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Donald Maxwell, ‘The Gateway of India’- David Gilmour on Rudyard Kipling

Inspired by Kipling

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When recently I began to write a social history of British India, I realized I would have to keep Rudyard Kipling under control. I could not endlessly compare people to characters in a Kipling story or make points and then back them up with ‘As Kipling once wrote . . .’ Nor could I write about scandals in Simla and describe them as Kiplingesque scenarios.

I hadn’t realized, however, that I would also have to exercise control over Kipling’s place in the minds of many of the people I was writing about. Yet from the 1880s onwards he appears as a regular influence, from schooldays to career choice, to work and leisure, and even to retirement. When writing his memoirs, one figure of the Indian Civil Service (ICS) could not resist beginning a sentence with ‘If, as Kipling says (always Kipling) . . .’ Here I shall be writing about how Kipling inspired people to go to India and how they looked at it through his eyes; a subsequent article will examine how those same people lived their lives with Kipling at their shoulder (as it were), and how accurate they considered his portrait of British India might be.

Born in Bombay on the penultimate day of 1865, young ‘Ruddy’ spent five and a half years in India before he was taken to England with his younger sister Trix and left there for eleven years of schooling. In 1882 he returned to the country of his birth to work as a journalist on the Civil and Military Gazette in Lahore, where his father was curator of the museum and principal of the Mayo School of Industrial Arts. Displaying a precocity that astonished and sometimes exasperated his contemporaries, he had his first book of poems (Departmental Ditties and Other Verses) published in 1886 when he was 20, and his first collection of stories (Plain Tales from the Hills) two years later. Many other stories of India (and a few further poems) were to come, some published while he was still living in Lahore, others when he moved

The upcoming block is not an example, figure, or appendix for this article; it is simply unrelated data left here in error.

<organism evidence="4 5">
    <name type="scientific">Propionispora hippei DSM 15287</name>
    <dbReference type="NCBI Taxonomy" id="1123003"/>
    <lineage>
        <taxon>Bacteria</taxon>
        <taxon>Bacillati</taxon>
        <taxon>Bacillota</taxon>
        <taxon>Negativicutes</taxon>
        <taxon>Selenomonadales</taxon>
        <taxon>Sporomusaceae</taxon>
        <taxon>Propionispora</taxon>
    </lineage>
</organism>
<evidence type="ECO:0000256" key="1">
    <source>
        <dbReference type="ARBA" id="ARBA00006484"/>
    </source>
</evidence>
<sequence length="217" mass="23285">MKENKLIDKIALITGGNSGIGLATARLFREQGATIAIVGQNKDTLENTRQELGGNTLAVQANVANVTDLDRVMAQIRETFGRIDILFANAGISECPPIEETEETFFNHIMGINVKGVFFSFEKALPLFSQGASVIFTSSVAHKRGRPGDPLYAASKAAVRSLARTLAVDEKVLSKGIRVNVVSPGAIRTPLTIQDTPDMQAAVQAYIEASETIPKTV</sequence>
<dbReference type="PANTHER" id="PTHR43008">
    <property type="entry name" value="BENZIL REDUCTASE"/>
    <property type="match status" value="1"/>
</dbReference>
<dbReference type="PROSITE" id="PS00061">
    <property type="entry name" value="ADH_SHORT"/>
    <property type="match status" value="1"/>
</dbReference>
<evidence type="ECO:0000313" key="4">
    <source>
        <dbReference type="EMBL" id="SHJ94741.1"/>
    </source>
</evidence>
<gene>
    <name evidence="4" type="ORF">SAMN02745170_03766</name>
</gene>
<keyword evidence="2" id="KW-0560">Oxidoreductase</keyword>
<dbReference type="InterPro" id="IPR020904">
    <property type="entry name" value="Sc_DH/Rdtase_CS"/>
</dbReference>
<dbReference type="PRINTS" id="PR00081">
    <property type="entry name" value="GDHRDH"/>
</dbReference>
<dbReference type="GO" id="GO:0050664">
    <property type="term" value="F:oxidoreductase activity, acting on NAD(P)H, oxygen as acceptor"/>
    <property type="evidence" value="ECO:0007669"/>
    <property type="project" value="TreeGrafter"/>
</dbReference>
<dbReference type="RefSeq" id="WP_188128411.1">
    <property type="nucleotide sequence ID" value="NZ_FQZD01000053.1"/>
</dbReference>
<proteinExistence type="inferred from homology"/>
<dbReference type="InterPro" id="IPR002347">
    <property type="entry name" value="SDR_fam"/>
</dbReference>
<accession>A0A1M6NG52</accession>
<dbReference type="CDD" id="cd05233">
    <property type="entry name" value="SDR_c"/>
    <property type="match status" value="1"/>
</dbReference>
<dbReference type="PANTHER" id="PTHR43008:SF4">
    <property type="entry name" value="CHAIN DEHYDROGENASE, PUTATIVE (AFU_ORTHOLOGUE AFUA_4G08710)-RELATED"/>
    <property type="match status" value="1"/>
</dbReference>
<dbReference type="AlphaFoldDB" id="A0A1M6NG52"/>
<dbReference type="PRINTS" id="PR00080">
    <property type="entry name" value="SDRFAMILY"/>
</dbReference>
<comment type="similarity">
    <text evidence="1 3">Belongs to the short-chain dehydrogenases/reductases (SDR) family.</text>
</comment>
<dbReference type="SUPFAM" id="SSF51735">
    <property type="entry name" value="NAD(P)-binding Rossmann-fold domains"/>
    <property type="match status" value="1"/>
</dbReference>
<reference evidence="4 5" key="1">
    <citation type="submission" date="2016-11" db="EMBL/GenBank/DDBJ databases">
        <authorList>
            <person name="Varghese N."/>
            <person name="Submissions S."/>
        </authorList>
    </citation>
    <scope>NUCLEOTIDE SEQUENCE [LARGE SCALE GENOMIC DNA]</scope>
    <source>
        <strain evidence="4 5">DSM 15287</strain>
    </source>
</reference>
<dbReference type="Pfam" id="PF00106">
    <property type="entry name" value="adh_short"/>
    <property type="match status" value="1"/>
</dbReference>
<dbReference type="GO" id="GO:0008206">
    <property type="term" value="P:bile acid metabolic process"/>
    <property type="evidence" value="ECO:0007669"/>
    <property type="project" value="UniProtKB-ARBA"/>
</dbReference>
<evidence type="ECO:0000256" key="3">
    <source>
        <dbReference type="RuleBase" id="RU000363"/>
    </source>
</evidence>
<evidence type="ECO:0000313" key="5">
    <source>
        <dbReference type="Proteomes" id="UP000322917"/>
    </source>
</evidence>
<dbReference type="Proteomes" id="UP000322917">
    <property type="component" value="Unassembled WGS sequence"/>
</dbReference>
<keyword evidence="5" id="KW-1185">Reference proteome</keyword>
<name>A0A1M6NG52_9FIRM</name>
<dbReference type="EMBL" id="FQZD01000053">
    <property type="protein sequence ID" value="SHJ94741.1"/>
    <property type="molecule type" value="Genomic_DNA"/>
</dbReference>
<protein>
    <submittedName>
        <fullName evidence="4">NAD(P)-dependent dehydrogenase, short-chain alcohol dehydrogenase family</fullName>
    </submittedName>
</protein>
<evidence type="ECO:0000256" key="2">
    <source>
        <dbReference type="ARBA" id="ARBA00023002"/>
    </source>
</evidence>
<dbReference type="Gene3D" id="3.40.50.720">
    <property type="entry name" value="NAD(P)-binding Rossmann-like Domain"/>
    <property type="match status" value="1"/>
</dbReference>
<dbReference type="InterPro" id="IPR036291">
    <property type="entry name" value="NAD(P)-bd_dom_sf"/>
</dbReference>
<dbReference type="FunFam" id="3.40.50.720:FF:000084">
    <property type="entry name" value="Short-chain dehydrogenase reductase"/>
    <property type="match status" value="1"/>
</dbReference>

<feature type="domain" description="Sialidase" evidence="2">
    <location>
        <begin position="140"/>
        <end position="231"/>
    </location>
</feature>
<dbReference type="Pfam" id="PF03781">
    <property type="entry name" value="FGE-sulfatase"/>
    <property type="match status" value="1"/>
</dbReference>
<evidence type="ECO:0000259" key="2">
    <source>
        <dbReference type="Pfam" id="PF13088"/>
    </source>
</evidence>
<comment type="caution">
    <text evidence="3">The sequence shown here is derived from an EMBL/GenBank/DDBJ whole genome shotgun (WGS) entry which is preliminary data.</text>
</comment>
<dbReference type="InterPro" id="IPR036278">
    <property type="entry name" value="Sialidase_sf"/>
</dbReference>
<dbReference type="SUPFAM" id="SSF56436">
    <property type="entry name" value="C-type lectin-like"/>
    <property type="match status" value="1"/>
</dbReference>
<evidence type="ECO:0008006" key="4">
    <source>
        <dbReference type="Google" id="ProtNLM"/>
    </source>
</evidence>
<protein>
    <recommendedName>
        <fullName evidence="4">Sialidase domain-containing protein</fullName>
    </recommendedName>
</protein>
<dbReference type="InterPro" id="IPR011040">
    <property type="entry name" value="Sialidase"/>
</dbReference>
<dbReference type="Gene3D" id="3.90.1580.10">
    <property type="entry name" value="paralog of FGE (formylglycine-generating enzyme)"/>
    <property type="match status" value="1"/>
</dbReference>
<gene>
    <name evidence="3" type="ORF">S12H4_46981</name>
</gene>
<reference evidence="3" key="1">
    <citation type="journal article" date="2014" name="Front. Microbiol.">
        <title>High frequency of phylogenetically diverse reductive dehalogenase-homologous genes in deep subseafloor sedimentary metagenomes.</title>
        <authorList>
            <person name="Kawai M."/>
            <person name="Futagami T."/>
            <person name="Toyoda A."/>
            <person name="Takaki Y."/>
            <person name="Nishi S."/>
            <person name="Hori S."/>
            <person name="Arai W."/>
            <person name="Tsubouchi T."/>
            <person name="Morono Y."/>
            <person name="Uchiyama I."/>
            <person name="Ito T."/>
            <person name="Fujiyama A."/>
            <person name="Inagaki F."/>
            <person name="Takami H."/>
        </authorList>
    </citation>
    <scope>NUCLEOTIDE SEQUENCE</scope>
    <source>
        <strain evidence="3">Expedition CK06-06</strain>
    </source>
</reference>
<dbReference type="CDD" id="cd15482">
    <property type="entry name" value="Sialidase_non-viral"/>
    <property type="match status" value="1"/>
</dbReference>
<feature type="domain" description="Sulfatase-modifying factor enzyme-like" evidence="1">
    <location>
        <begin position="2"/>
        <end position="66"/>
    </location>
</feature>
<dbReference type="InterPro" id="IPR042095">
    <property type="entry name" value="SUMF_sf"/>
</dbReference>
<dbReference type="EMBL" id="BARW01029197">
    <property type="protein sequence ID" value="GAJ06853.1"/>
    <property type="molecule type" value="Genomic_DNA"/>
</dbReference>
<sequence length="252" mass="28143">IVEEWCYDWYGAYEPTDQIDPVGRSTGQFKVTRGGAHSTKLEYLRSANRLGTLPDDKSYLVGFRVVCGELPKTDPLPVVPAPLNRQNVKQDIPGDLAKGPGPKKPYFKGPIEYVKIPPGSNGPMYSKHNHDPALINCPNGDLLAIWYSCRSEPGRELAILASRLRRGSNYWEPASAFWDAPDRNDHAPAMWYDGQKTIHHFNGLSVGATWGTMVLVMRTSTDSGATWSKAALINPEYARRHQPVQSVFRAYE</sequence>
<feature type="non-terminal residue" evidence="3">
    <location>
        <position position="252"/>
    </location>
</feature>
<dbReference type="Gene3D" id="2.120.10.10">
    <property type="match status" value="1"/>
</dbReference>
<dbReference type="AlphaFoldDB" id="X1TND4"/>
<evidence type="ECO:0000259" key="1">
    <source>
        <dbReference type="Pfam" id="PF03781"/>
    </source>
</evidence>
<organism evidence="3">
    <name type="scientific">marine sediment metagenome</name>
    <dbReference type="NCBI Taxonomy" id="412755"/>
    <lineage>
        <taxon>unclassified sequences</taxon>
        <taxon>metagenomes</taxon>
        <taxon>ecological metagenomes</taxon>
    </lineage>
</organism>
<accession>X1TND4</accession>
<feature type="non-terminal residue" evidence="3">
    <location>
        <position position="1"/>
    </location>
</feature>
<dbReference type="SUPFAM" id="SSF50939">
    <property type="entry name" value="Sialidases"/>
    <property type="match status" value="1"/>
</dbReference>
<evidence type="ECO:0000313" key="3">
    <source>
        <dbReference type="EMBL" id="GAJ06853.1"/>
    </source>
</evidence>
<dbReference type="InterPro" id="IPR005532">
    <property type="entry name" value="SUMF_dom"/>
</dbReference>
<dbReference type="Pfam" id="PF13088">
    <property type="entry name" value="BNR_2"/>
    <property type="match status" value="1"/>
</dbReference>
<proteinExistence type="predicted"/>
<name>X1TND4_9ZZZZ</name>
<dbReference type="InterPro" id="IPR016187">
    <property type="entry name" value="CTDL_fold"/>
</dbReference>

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When recently I began to write a social history of British India, I realized I would have to keep Rudyard Kipling under control. I could not endlessly compare people to characters in a Kipling story or make points and then back them up with ‘As Kipling once wrote . . .’ Nor could I write about scandals in Simla and describe them as Kiplingesque scenarios.